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For the second year in a row the esteemed Aspen Institute held its climate crisis symposium (Aspen Ideas: Climate 2023) right here in Miami-Dade County. I was pleased to attend plenaries and panel discussions addressing mitigation and adaptation efforts, sea level rise and flooding solutions, renewable energy technologies, food and agricultural impacts, and more. I was especially excited to attend the “Come Hell or High-Water” panel moderated by one of my professors from the University of Miami, Dr. Katharine Mach, discussing managed retreat and climate gentrification.

The symposium was packed with climate and sustainability leaders from all over the world including Colette Pichon Battle, Nadege Green, Susan Crawford, and Jake Bittle to name just a few from the day I was able to attend. The day ended with a fantastic plenary that included Ali Zaidi, White House climate czar; Dan Gelber, Mayor of the City of Miami Beach; Pat Gruber, CEO of Gevo, a company creating low-carbon jet fuel and gasoline; Amy Knowles, Chief Resilience Officer for the City of Miami Beach; Michael Green, Founder and Principal of Michael Green Architecture, a leader in sustainable wood construction and innovation; and, yes, THE Bill Nye “the science guy” (Bill, Bill, Bill, Bill!).

Allow me to also share that in order to attend this year’s event I had to not only plan ahead for my schoolwork but leave the symposium site on Miami Beach that day to attend my “Environmental Planning and the Environmental Impact Statement” class on the University of Miami’s Key Biscayne Campus (The Rosenstiel School of Marine, Atmospheric, and Earth Science) before darting back to the symposium for its afternoon and evening events. To say I was exhausted (the symposium started at 9:00 AM and took an hour’s drive in traffic to get to) by the end of the day is an understatement but it was time well spent even if it made for a tiring few days.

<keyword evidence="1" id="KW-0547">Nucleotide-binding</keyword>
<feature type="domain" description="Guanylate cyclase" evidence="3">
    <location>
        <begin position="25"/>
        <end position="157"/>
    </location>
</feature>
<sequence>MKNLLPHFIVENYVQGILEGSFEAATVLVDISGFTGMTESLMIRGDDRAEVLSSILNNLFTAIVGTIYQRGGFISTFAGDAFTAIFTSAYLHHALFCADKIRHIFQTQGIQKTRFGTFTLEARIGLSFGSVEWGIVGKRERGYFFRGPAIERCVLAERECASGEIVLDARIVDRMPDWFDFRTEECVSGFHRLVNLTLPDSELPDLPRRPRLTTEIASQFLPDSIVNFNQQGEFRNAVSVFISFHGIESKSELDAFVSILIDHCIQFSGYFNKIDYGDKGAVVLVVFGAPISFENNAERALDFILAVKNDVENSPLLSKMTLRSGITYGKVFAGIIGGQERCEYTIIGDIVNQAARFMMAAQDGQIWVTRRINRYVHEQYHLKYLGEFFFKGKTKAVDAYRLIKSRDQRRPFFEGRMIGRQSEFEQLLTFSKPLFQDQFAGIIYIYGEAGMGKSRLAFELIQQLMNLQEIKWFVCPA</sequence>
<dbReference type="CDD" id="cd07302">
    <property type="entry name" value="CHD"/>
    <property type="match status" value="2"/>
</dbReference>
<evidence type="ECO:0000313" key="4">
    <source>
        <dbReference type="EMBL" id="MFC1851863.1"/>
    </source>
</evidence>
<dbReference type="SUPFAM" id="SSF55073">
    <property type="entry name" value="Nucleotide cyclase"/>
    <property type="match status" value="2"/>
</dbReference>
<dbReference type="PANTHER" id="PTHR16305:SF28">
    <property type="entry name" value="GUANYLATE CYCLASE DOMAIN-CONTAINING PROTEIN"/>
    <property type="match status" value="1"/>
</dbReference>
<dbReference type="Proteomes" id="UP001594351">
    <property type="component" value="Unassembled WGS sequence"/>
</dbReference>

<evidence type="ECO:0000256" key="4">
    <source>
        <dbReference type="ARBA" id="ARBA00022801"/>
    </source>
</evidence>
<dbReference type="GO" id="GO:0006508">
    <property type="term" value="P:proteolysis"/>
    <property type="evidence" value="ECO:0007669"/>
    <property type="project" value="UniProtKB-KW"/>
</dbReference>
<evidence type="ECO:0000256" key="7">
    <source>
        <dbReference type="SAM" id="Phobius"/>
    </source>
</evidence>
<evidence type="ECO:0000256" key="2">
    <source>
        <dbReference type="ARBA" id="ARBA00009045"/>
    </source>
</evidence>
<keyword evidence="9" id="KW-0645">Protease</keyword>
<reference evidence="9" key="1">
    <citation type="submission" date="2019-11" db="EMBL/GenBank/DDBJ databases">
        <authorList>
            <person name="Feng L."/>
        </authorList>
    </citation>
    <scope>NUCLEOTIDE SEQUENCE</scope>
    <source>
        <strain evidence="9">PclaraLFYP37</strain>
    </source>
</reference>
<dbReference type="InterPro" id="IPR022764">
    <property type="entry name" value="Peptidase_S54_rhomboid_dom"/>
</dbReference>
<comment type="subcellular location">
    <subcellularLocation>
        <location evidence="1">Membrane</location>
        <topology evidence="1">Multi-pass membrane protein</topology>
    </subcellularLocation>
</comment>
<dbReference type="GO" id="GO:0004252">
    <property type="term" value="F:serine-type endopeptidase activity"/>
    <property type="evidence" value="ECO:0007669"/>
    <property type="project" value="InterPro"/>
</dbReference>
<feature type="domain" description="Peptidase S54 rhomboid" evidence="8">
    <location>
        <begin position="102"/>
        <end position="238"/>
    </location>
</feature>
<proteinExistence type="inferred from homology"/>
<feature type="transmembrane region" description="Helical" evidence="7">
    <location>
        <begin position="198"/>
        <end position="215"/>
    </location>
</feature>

As I was leaving the Aspen conference near 10:00 PM that night and checked my email for one last time that day, I was pleasantly surprised to find an invitation from the White House to greet Vice President Harris the very next day here in Miami where she was scheduled to be Aspen Ideas conference’s closing Keynote speaker. Talk about March Madness!

Needless to say, I immediately accepted the invitation. I was and remain honored by the invitation and to be able to spend a short time with Vice President Harris and her staff. I am deeply grateful to her and the President for their climate-related work, including the Inflation Reduction Act, while also understanding that much work to be done (shutting down the Willow Project would be a good next step!). Thanks to Miami-Dade County Mayor Levine Cava and her team for suggesting me as one of the people to meet the Vice President and to the Vice President’s team for making me feel so welcome.

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My time with the Vice President took place at Miami International Airport where her plane, known as Air Force II, landed right in front of where I waited to meet her. No sooner than that event was over I boarded an evening flight to Sarasota, Florida where I spent the next two days conducting shark research with Mote Marine Laboratory and Dr. Demian Chapman, a world-renowned shark scientist, at the invitation of Leisha John and Greg Hamra, and the folks at Earthwatch (